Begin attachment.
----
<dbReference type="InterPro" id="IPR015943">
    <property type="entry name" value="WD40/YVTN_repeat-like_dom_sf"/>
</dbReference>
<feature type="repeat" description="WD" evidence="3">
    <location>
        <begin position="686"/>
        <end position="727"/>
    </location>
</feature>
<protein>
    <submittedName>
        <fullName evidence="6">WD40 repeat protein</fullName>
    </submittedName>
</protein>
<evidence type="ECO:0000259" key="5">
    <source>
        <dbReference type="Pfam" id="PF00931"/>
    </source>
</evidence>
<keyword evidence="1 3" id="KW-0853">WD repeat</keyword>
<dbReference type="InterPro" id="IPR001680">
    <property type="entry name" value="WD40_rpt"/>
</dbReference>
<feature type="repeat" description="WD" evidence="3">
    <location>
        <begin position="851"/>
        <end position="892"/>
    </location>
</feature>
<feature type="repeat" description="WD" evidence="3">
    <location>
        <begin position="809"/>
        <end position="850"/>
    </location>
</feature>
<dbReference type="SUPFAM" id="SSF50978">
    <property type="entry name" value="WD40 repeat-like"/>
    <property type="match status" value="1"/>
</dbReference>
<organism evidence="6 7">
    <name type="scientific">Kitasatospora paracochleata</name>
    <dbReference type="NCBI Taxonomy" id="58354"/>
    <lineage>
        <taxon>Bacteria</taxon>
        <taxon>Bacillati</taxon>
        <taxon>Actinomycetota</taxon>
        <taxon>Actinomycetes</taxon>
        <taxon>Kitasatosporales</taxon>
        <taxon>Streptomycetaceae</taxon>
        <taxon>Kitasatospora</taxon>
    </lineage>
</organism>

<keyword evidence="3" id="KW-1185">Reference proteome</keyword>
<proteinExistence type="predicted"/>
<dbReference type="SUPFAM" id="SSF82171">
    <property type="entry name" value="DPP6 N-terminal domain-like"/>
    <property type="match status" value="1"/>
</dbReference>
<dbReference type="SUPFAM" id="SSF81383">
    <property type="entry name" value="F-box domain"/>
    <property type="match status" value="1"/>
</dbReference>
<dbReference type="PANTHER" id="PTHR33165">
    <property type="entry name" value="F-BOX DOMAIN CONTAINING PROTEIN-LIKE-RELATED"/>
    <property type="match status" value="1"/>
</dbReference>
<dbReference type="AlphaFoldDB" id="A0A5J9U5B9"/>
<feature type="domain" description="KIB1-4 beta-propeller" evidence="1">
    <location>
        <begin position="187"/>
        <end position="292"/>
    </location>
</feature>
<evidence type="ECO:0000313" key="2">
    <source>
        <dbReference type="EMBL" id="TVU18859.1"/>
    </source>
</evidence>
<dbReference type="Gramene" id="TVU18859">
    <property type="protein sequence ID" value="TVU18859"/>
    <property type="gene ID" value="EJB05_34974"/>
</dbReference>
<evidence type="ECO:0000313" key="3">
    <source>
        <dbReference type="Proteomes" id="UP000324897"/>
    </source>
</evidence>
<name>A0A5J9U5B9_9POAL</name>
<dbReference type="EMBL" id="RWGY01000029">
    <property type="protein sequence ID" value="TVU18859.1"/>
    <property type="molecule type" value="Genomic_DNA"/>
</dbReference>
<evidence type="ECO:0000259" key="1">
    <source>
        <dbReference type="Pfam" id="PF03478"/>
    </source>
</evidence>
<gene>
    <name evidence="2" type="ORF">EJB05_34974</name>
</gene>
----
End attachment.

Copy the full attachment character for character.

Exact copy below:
<dbReference type="InterPro" id="IPR015943">
    <property type="entry name" value="WD40/YVTN_repeat-like_dom_sf"/>
</dbReference>
<feature type="repeat" description="WD" evidence="3">
    <location>
        <begin position="686"/>
        <end position="727"/>
    </location>
</feature>
<protein>
    <submittedName>
        <fullName evidence="6">WD40 repeat protein</fullName>
    </submittedName>
</protein>
<evidence type="ECO:0000259" key="5">
    <source>
        <dbReference type="Pfam" id="PF00931"/>
    </source>
</evidence>
<keyword evidence="1 3" id="KW-0853">WD repeat</keyword>
<dbReference type="InterPro" id="IPR001680">
    <property type="entry name" value="WD40_rpt"/>
</dbReference>
<feature type="repeat" description="WD" evidence="3">
    <location>
        <begin position="851"/>
        <end position="892"/>
    </location>
</feature>
<feature type="repeat" description="WD" evidence="3">
    <location>
        <begin position="809"/>
        <end position="850"/>
    </location>
</feature>
<dbReference type="SUPFAM" id="SSF50978">
    <property type="entry name" value="WD40 repeat-like"/>
    <property type="match status" value="1"/>
</dbReference>
<organism evidence="6 7">
    <name type="scientific">Kitasatospora paracochleata</name>
    <dbReference type="NCBI Taxonomy" id="58354"/>
    <lineage>
        <taxon>Bacteria</taxon>
        <taxon>Bacillati</taxon>
        <taxon>Actinomycetota</taxon>
        <taxon>Actinomycetes</taxon>
        <taxon>Kitasatosporales</taxon>
        <taxon>Streptomycetaceae</taxon>
        <taxon>Kitasatospora</taxon>
    </lineage>
</organism>

<keyword evidence="3" id="KW-1185">Reference proteome</keyword>
<proteinExistence type="predicted"/>
<dbReference type="SUPFAM" id="SSF82171">
    <property type="entry name" value="DPP6 N-terminal domain-like"/>
    <property type="match status" value="1"/>
</dbReference>
<dbReference type="SUPFAM" id="SSF81383">
    <property type="entry name" value="F-box domain"/>
    <property type="match status" value="1"/>
</dbReference>
<dbReference type="PANTHER" id="PTHR33165">
    <property type="entry name" value="F-BOX DOMAIN CONTAINING PROTEIN-LIKE-RELATED"/>
    <property type="match status" value="1"/>
</dbReference>
<dbReference type="AlphaFoldDB" id="A0A5J9U5B9"/>
<feature type="domain" description="KIB1-4 beta-propeller" evidence="1">
    <location>
        <begin position="187"/>
        <end position="292"/>
    </location>
</feature>
<evidence type="ECO:0000313" key="2">
    <source>
        <dbReference type="EMBL" id="TVU18859.1"/>
    </source>
</evidence>
<dbReference type="Gramene" id="TVU18859">
    <property type="protein sequence ID" value="TVU18859"/>
    <property type="gene ID" value="EJB05_34974"/>
</dbReference>
<evidence type="ECO:0000313" key="3">
    <source>
        <dbReference type="Proteomes" id="UP000324897"/>
    </source>
</evidence>
<name>A0A5J9U5B9_9POAL</name>
<dbReference type="EMBL" id="RWGY01000029">
    <property type="protein sequence ID" value="TVU18859.1"/>
    <property type="molecule type" value="Genomic_DNA"/>
</dbReference>
<evidence type="ECO:0000259" key="1">
    <source>
        <dbReference type="Pfam" id="PF03478"/>
    </source>
</evidence>
<gene>
    <name evidence="2" type="ORF">EJB05_34974</name>
</gene>